“So, at what point do men stop laying down their lives for their wives, decide their opinion is better than their wives’, and make the ultimate decision? Are men just intuitively capable of knowing when they’re more right?” <—- 0_0 You nailed a thought I have been trying to formulate for YEARS. I have NEVER been able to accurately verbalize the essence of why "laying down your life" and "making the final decision" seems mutually exclusive. I feel like there's a heavenly beam of light shining down on me right now.


  2. Patti

    I like most all of what you wrote. It is a good reminder for me. i was very kind and just doing the “poking holes” type communication for years but gradually I have become frustrated and I definitely have retorted back some unkind barbs at times. I have always remained extremely diplomatic when I am in someone else’s territory, especially their homes. I have a very difficult time being kind in my home when aggressive complementarians are over. I guess I really don’t care if they return to my home again.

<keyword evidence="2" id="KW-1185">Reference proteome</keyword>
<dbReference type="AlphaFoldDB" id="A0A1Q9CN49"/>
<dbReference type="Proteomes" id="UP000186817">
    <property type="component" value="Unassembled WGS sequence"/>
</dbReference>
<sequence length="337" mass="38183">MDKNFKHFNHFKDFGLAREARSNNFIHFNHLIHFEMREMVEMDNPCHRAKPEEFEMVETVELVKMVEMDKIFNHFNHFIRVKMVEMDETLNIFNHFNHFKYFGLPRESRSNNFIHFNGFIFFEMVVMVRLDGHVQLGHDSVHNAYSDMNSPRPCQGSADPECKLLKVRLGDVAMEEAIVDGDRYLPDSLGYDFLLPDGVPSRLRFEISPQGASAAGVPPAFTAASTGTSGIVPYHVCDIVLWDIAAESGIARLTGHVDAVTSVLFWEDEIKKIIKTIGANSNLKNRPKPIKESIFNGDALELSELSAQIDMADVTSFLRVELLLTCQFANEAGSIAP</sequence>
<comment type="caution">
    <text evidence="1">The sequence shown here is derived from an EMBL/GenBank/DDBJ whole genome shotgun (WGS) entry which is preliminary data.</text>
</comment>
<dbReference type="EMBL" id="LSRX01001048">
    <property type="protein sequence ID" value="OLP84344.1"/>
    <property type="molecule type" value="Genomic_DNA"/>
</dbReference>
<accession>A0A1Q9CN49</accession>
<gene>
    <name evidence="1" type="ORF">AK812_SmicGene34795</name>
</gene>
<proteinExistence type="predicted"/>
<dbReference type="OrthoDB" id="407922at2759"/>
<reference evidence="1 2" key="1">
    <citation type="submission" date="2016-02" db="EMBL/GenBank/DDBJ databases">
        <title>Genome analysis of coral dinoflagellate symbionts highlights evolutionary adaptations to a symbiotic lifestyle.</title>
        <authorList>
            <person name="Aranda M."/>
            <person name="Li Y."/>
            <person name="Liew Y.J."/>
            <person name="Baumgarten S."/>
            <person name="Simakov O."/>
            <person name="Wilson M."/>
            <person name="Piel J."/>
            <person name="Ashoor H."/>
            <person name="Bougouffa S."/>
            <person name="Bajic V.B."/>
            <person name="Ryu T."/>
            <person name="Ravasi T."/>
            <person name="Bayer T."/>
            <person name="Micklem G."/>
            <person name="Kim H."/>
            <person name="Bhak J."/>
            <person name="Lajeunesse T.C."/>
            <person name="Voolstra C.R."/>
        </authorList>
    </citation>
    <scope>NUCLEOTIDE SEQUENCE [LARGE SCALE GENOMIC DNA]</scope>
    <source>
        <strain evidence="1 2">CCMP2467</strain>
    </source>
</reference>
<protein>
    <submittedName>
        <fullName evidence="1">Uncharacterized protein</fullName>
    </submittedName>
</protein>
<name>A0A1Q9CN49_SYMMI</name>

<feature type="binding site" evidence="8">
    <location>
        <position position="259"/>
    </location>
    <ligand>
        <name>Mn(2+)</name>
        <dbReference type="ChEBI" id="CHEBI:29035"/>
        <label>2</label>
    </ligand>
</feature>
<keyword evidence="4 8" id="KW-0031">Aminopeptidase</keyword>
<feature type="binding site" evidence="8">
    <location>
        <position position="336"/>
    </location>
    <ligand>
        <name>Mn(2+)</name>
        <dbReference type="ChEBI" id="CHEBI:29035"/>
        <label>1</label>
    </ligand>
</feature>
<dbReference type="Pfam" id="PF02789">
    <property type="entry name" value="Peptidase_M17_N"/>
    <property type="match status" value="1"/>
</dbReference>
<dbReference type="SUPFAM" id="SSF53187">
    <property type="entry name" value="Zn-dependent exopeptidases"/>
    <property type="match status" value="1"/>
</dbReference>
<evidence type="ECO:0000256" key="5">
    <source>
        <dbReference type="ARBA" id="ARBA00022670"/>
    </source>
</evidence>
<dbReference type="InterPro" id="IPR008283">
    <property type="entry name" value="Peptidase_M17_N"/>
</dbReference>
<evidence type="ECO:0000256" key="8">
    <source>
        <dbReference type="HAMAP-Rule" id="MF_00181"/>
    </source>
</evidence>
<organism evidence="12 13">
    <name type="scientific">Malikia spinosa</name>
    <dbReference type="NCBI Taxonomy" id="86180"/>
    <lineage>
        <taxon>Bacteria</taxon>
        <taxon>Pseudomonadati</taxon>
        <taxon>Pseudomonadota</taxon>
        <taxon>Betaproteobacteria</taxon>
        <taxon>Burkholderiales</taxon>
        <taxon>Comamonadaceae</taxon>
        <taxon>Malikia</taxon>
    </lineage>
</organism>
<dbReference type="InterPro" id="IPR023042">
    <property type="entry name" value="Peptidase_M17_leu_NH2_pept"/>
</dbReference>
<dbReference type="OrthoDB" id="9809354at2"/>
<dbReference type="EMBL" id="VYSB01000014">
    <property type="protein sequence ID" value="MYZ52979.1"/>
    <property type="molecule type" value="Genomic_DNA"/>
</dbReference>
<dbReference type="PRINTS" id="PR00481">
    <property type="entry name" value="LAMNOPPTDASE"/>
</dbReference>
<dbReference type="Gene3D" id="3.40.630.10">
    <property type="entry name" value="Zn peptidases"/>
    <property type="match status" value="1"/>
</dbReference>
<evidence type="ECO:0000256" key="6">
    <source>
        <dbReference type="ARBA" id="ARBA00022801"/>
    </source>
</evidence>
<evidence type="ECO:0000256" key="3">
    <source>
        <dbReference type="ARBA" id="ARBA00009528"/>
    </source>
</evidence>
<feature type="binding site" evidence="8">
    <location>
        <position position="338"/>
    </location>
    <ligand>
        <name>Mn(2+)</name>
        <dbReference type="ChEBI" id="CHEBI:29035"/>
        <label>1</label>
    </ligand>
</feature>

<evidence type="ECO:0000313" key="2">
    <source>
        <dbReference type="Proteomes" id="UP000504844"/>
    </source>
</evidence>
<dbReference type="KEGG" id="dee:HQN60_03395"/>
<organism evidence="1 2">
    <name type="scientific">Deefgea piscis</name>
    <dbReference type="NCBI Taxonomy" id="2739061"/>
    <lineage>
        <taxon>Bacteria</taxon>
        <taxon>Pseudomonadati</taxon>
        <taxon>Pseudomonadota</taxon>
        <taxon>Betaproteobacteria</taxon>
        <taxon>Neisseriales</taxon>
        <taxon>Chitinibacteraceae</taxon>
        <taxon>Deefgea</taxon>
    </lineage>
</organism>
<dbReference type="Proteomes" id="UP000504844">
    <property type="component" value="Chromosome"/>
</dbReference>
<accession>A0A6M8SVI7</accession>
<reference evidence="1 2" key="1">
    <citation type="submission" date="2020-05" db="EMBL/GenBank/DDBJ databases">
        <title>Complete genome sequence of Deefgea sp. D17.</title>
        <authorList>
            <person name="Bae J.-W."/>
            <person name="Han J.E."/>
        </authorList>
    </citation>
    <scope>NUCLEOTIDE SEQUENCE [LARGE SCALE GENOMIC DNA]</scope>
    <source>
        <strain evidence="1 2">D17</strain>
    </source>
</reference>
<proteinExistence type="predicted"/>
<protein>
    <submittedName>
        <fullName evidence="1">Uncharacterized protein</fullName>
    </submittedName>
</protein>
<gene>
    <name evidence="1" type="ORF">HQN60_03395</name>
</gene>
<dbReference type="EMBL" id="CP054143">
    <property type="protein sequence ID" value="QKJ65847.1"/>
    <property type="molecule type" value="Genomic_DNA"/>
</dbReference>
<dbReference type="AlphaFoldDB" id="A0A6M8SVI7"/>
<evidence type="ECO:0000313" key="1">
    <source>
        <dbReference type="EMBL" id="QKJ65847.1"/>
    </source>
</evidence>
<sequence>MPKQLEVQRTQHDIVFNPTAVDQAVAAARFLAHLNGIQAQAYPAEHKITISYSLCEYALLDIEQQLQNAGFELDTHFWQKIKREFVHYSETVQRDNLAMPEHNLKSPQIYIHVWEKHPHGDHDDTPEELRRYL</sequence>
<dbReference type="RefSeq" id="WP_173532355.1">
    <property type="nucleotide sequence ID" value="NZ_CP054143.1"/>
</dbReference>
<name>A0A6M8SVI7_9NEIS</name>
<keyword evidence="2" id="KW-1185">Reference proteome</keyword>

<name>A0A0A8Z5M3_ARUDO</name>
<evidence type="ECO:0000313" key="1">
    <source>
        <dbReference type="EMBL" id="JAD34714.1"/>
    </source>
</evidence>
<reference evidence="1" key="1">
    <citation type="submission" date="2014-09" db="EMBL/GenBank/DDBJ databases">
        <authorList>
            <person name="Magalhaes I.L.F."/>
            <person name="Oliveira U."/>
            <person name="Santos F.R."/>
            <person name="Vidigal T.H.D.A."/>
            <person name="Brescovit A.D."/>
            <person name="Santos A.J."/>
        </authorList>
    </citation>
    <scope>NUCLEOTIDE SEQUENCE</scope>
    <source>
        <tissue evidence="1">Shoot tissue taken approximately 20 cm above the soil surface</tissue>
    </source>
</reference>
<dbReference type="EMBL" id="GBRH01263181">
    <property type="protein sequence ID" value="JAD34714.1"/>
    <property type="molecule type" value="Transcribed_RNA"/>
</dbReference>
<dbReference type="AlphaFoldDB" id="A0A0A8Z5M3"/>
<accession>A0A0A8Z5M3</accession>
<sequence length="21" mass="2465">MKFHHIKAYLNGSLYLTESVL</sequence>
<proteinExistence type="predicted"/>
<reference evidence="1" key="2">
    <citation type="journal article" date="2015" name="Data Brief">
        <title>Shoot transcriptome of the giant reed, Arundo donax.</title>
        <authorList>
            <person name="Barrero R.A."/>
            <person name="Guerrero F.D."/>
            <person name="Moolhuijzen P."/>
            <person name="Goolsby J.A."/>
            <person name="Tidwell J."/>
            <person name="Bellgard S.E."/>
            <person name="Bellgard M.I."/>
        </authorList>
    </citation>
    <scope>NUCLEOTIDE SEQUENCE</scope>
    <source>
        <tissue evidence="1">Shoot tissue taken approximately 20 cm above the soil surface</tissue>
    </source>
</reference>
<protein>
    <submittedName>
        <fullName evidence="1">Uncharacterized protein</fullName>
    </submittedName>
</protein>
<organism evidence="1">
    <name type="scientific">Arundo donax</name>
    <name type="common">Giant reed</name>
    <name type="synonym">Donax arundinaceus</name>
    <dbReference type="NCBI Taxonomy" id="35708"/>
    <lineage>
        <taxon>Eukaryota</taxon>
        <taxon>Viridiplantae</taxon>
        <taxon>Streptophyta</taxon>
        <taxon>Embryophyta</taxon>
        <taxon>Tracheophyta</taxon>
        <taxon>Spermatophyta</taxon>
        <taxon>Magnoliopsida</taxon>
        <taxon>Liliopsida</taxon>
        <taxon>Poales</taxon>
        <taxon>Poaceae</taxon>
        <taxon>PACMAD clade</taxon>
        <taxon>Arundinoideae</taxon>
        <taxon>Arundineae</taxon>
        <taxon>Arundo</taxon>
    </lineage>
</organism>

I have to mention though that I am extremely sensitive to patronization. I don’t really care to be spoken to with the precursor that I seem to be a thoughtful person. In know that you do not mean it that way, but I don’t use it because I have trust issues on the sincerity of others and I don’t know who is like me on that.
    Great article though and has given me pause for myself.
    Thank you.


    • Bailey Steger